The concurrent servoing on sets N and N+1 during the writing of the final servo data enable accurate assessments of other factors that can affect the writing of the final servo data, such as verification of reader/writer offsets within the transducer, the identification of suitable RRO compensation values, and radial spacing ratio values to be applied once the system transitions fully to the N+1 set to assure servo tracks are written at a consistent track width across the medium 110.

Once the final servo wedges 146 have been written, the segmented spirals 140 that have not already overwritten by the wedges 146 are preferably erased at the end of step 232, thereby facilitating the subsequent formation of data sectors in the regions between adjacent wedges. The routine then ends at step 244.

It will be appreciated that numerous variations are possible in view of the foregoing discussion, depending on the requirements of a given application. In FIG. 14, a first set of spirals 250 are written to the medium, followed by the writing of radially extending servo data 252 at an appropriate location such as the launch radius RL for a second set of spirals 254.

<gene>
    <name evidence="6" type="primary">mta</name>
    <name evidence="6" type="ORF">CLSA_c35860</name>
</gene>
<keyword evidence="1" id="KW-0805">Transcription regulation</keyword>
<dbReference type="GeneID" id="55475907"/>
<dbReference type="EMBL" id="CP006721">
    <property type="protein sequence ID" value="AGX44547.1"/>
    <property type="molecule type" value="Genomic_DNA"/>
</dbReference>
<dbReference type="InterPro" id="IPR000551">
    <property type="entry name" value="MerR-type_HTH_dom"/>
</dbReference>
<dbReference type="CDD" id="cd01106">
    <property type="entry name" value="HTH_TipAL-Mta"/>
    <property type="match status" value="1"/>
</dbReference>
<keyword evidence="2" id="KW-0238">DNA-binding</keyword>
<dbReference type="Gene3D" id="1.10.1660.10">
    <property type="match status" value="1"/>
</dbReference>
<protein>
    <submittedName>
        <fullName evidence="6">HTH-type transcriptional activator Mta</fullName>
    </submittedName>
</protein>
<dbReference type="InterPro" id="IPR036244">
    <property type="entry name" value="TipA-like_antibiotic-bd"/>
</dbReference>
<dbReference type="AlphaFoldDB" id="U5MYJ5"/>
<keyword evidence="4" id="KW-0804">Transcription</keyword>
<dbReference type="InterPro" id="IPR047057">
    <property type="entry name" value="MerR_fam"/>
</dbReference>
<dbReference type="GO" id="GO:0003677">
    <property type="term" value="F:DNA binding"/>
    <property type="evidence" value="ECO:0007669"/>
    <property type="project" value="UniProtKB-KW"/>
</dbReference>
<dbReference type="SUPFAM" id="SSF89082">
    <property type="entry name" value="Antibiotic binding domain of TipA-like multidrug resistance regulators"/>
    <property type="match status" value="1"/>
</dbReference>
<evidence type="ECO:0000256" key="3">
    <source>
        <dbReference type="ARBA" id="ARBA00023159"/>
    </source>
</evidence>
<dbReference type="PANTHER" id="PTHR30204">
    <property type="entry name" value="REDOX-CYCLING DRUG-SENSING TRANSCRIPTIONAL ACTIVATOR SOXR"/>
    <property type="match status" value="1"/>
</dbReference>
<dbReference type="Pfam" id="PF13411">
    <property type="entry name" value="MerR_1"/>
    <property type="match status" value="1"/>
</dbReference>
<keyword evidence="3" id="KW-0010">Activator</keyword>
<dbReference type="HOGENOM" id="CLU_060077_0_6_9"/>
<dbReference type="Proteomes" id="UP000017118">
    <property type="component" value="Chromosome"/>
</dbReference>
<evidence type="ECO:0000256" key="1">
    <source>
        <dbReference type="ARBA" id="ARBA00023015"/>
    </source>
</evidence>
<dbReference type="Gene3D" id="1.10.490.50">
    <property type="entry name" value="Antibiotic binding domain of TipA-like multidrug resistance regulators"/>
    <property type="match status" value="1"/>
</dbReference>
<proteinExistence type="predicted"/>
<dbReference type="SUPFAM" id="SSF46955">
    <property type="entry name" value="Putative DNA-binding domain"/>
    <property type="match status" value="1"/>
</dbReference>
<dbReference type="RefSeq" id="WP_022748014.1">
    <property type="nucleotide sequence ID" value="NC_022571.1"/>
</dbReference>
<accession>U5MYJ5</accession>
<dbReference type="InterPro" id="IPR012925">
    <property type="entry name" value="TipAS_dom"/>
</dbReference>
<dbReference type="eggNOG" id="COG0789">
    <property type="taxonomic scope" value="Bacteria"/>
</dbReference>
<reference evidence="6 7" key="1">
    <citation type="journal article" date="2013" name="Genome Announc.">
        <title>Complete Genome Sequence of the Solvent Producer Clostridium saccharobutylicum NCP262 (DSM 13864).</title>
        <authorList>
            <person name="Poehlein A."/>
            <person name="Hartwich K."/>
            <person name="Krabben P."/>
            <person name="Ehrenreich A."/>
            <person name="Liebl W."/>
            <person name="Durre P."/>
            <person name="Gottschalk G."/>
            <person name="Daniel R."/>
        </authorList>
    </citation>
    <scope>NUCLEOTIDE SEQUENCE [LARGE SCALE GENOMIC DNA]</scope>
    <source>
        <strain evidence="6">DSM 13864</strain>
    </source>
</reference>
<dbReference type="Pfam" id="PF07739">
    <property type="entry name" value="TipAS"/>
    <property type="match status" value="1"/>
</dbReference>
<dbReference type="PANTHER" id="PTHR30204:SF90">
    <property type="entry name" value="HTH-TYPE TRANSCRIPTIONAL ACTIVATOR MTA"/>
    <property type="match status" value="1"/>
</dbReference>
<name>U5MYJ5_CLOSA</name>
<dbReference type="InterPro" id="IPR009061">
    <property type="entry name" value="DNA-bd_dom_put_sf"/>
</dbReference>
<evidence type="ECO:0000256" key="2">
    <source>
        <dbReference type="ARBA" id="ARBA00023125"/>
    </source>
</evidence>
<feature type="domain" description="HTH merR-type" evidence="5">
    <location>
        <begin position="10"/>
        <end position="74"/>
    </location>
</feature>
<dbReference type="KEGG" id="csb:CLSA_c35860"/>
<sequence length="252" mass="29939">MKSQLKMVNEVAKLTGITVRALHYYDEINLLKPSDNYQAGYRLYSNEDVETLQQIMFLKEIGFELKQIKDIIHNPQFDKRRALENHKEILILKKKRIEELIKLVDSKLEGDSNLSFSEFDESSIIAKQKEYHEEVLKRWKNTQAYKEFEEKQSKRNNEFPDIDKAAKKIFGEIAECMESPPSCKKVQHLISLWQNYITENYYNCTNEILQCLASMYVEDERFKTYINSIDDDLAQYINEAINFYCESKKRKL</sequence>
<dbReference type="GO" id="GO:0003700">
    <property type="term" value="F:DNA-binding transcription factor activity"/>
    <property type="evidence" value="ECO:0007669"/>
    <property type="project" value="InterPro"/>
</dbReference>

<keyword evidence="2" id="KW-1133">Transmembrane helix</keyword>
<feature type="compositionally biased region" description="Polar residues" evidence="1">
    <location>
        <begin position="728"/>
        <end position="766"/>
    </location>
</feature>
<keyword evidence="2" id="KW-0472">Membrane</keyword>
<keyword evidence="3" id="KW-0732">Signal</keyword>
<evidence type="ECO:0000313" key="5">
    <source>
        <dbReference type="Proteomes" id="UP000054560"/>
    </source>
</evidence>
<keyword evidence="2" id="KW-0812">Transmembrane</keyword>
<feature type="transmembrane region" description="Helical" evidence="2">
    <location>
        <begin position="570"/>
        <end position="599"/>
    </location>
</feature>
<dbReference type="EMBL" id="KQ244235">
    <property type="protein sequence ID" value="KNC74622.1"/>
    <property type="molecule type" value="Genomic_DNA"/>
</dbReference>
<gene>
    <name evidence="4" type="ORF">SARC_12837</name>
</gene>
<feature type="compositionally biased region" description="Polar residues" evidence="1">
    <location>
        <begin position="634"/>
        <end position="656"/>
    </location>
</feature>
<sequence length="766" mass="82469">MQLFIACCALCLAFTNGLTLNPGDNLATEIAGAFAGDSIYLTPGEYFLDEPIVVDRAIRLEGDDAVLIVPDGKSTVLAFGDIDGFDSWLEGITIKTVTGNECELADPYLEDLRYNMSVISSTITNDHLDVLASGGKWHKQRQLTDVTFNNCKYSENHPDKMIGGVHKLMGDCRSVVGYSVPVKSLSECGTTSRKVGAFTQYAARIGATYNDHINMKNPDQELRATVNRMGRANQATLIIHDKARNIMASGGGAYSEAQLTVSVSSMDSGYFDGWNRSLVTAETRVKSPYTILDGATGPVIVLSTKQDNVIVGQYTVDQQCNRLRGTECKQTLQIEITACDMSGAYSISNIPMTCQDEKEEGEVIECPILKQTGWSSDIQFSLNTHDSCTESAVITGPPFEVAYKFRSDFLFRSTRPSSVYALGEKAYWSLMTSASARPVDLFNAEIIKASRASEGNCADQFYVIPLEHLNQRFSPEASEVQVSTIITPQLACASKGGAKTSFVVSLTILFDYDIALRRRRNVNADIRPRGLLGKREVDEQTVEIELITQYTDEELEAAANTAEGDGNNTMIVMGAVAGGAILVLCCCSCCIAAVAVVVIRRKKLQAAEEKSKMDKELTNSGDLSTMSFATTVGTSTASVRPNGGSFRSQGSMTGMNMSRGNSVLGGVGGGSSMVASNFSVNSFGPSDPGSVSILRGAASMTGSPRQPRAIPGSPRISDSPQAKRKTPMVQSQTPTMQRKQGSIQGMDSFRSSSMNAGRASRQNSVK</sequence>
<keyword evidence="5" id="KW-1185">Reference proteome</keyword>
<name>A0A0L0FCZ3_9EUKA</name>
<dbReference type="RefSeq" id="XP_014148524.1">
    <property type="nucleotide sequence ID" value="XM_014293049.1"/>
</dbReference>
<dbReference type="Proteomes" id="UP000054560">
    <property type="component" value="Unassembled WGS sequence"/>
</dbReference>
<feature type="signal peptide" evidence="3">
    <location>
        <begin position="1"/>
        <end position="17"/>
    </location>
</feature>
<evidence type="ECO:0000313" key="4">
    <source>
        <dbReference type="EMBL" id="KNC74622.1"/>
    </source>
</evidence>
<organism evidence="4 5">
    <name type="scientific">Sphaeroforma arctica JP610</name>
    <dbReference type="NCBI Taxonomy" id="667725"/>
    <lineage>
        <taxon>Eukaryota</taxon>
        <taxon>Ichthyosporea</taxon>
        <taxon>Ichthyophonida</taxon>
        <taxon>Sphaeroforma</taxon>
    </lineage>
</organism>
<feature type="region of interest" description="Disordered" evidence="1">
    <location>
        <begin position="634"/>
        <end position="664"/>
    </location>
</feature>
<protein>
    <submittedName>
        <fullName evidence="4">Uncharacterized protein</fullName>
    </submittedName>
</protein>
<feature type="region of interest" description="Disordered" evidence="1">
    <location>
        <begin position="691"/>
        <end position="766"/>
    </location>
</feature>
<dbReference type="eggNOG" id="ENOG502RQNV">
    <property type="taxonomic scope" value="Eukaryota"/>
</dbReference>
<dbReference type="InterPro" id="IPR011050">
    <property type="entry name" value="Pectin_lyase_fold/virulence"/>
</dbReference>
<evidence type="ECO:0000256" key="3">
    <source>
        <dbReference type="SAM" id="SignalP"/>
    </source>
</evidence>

The servo data 252 in FIG. 14 are characterized as continuously extending servo data, such as HSECTOR FILL data, in which regularly repeating servo data are continuously written around the circumference of the medium 110 at the desired radius. The data 252 can include header, GC and/or trimmed dibit patterns to facilitate accurate placement of the transducer 112 during launches used to write the second set of spirals 254. The data 252 are overwritten during the subsequent final servo data write operation (step 232 in FIG. 9).